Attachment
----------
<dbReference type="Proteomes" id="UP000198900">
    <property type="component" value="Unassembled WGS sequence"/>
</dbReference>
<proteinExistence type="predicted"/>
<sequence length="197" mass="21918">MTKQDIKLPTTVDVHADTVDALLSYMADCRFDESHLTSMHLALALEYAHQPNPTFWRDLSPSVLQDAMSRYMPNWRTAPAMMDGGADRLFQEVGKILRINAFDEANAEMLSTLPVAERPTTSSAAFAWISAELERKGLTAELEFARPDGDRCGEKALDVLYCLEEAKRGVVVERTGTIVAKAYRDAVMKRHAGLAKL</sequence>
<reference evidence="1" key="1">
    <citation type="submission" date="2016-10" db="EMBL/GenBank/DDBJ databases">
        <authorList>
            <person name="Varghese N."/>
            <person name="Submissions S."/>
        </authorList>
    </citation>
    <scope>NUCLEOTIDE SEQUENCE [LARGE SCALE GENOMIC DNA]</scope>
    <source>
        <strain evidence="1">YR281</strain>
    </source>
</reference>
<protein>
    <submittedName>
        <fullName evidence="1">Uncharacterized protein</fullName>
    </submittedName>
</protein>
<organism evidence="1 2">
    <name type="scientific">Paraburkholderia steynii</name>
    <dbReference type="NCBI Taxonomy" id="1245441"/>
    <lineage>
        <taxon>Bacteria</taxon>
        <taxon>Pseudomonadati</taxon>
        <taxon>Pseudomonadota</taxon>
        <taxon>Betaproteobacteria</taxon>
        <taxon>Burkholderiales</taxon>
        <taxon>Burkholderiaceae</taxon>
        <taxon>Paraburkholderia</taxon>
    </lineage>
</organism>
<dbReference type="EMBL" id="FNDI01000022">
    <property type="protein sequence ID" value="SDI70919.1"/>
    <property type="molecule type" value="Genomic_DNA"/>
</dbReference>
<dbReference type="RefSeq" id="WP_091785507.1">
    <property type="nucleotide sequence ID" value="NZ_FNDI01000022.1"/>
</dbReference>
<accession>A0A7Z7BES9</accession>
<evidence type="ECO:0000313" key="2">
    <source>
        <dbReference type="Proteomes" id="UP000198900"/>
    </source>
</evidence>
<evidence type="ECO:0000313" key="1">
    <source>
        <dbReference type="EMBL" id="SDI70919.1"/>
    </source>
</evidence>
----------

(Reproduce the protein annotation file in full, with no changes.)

<dbReference type="Proteomes" id="UP000198900">
    <property type="component" value="Unassembled WGS sequence"/>
</dbReference>
<proteinExistence type="predicted"/>
<sequence length="197" mass="21918">MTKQDIKLPTTVDVHADTVDALLSYMADCRFDESHLTSMHLALALEYAHQPNPTFWRDLSPSVLQDAMSRYMPNWRTAPAMMDGGADRLFQEVGKILRINAFDEANAEMLSTLPVAERPTTSSAAFAWISAELERKGLTAELEFARPDGDRCGEKALDVLYCLEEAKRGVVVERTGTIVAKAYRDAVMKRHAGLAKL</sequence>
<reference evidence="1" key="1">
    <citation type="submission" date="2016-10" db="EMBL/GenBank/DDBJ databases">
        <authorList>
            <person name="Varghese N."/>
            <person name="Submissions S."/>
        </authorList>
    </citation>
    <scope>NUCLEOTIDE SEQUENCE [LARGE SCALE GENOMIC DNA]</scope>
    <source>
        <strain evidence="1">YR281</strain>
    </source>
</reference>
<protein>
    <submittedName>
        <fullName evidence="1">Uncharacterized protein</fullName>
    </submittedName>
</protein>
<organism evidence="1 2">
    <name type="scientific">Paraburkholderia steynii</name>
    <dbReference type="NCBI Taxonomy" id="1245441"/>
    <lineage>
        <taxon>Bacteria</taxon>
        <taxon>Pseudomonadati</taxon>
        <taxon>Pseudomonadota</taxon>
        <taxon>Betaproteobacteria</taxon>
        <taxon>Burkholderiales</taxon>
        <taxon>Burkholderiaceae</taxon>
        <taxon>Paraburkholderia</taxon>
    </lineage>
</organism>
<dbReference type="EMBL" id="FNDI01000022">
    <property type="protein sequence ID" value="SDI70919.1"/>
    <property type="molecule type" value="Genomic_DNA"/>
</dbReference>
<dbReference type="RefSeq" id="WP_091785507.1">
    <property type="nucleotide sequence ID" value="NZ_FNDI01000022.1"/>
</dbReference>
<accession>A0A7Z7BES9</accession>
<evidence type="ECO:0000313" key="2">
    <source>
        <dbReference type="Proteomes" id="UP000198900"/>
    </source>
</evidence>
<evidence type="ECO:0000313" key="1">
    <source>
        <dbReference type="EMBL" id="SDI70919.1"/>
    </source>
</evidence>